From talking to fellow collectors I know it’s not just me being forced(!) to sit in front of a computer for hours on end as a consequence of COVID-19. On the minus side I know it is proving to be more expensive in terms of purchases but on the plus side feel I am doing my bit by keeping booksellers, the postman and delivery drivers in full employment! I though the above cartoon I found on a book collectors ‘Facebook’ page particularly apt, well it’s how my wife sees it.
Still looking through the negatives Kathy (Sam Peffer’s great niece) kindly gave me and I found one I could link to ‘To Love and be Wise’ by Josephine Tey of which PAN printed at least five editions with different covers between 1953 and 1973. I was also intrigued to see the 1959 edition on the table behind Sam and Roger Hall. It’s almost as it they were sitting in the similar poses to those on the cover.
Picked up yet another signed PAN title inscribed to ‘Celeste’. She has been mentioned before being Celeste Parsons who worked at PAN in the 70’s. The seller also had several more Smith titles all signed to Celeste but I only bought the one as the Kevin Tweddell cover for ‘Cry Wolf’ always make me think of the film ‘Tank Girl’ from 1995.
People often ask “Are PAN still going?” Well to prove it they have just come first as the ‘Publisher of the Year’ in the ‘British Book Awards 2020’ Well done.
Today we have a quiz, guess which description goes with which book?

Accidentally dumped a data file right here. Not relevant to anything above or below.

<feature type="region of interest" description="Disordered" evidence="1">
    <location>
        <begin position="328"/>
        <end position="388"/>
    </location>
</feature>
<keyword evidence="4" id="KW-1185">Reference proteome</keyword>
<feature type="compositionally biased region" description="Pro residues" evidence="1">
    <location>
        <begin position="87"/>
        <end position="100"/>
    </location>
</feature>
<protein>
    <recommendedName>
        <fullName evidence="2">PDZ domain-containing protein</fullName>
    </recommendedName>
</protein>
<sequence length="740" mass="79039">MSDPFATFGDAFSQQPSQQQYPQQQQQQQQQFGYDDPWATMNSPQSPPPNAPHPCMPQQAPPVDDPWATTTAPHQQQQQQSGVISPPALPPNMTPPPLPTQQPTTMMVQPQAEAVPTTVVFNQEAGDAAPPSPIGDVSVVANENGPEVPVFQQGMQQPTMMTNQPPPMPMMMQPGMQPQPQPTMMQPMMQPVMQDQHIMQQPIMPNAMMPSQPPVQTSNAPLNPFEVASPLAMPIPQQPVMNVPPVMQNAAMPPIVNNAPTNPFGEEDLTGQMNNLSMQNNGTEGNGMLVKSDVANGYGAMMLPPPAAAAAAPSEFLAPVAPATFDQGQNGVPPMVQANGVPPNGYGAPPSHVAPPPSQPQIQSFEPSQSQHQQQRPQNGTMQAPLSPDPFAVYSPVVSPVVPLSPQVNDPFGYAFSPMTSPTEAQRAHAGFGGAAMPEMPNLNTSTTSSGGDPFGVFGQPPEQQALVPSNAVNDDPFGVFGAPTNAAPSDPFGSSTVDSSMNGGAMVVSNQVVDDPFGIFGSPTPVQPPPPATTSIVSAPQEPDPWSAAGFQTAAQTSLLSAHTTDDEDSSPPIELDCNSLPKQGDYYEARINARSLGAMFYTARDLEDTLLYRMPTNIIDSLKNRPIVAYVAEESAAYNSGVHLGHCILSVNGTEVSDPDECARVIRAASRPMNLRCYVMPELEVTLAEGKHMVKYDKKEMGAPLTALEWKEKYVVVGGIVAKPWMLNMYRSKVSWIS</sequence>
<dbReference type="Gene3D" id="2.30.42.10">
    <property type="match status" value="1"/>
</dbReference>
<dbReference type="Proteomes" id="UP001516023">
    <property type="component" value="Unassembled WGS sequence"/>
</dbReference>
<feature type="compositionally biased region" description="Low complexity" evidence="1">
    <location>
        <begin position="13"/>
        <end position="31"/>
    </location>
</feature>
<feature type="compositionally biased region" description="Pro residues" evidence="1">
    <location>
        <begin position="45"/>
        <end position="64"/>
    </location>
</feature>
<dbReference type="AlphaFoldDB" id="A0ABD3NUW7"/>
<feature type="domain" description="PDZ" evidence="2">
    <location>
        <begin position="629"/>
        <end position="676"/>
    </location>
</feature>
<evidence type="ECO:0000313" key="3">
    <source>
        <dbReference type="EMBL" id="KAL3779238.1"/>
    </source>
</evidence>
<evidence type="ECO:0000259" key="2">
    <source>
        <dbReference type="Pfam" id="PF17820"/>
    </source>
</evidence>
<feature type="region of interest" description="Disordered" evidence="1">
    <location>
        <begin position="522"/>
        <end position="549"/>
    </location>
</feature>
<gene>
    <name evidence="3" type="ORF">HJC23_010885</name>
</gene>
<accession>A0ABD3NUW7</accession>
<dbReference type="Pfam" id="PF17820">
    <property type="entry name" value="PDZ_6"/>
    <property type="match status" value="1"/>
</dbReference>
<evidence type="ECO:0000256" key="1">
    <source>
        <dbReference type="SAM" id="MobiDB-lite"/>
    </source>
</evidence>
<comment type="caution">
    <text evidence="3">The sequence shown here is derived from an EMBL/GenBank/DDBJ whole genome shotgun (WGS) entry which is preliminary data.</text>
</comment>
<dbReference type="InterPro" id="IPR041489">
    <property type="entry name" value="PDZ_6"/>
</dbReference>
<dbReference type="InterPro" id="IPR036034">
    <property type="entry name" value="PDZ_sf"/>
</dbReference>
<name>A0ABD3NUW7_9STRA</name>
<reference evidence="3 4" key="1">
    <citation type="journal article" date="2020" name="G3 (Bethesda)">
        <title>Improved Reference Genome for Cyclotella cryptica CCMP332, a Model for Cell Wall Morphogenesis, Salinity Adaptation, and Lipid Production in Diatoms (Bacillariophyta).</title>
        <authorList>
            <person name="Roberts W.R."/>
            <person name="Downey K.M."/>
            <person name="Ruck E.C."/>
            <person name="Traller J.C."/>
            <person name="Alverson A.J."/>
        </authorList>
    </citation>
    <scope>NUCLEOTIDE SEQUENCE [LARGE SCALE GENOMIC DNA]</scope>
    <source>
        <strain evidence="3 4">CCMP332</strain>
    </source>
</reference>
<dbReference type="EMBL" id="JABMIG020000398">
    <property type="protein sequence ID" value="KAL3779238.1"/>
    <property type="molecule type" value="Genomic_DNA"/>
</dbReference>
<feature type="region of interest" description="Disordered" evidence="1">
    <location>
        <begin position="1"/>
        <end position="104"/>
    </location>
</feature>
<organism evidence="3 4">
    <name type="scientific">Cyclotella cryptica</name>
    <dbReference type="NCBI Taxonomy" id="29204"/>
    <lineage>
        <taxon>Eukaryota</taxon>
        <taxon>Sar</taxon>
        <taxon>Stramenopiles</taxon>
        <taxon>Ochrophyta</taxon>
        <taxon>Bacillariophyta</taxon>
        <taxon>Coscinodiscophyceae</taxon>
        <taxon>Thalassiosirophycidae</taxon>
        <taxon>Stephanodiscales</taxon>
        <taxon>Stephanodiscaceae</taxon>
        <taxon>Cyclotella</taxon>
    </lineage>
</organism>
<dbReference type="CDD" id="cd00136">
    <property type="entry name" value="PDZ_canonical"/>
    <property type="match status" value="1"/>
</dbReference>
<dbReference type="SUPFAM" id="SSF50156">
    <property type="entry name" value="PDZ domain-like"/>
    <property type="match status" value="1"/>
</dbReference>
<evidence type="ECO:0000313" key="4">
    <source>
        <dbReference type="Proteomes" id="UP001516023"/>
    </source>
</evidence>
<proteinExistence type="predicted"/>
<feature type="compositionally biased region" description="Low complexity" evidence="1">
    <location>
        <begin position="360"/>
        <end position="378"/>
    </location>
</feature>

“Condition is Acceptable. This may be one of the only original surviving books in circulation. It is charming, some pages have been taped together a long time ago, but it gives it character, after all it was made in 1976”.
“Fair condition paperback – creasing and wrinkling to covers and tanning to pages – good reading copy”
The first one (left) was from eBay and although reasonably cheap didn’t look this bad in the photos and, trying to be kind, may have suffered in the post. The second one (right) was not much more expensive and was from Abebooks. Considering the descriptions are not a million miles apart their conditions certainly are.
Recently someone was selling fifteen Bond titles on Facebook in Hebrew. I think they must have been snapped up but I did message the seller to ask, very nicely, if it was possible to have photos of just three of them before they were posted? I would have also liked to know what they were as apparently the one with the ‘From Russia With Love’ cover is actually ‘Thunderball’ Answer came there none! Click HERE to see the three covers that have elements from PAN covers
I purchased a copy of G381 ‘The Killer Mine’by Ralph Hammond-Innes as not only was it signed by him but also there was a letter saying that he didn’t normally sign paperbacks(!) but was making an exception so this was something rare. I am currently re-scanning Hammond Innes titles from PAN from the 1950/60’s when there seems to be a gap before PAN starts publishing titles again in the 1990’s. I went through AbeBooks and grabbed all the cover photos I could and put them together below.
I found this Review Copy slip inside the 1991 Australian printing of ‘The Picador Henry Lawson’ Lawson has published over 40 books poetry, fiction, biography, literary and art criticism, travel, history and stories form children.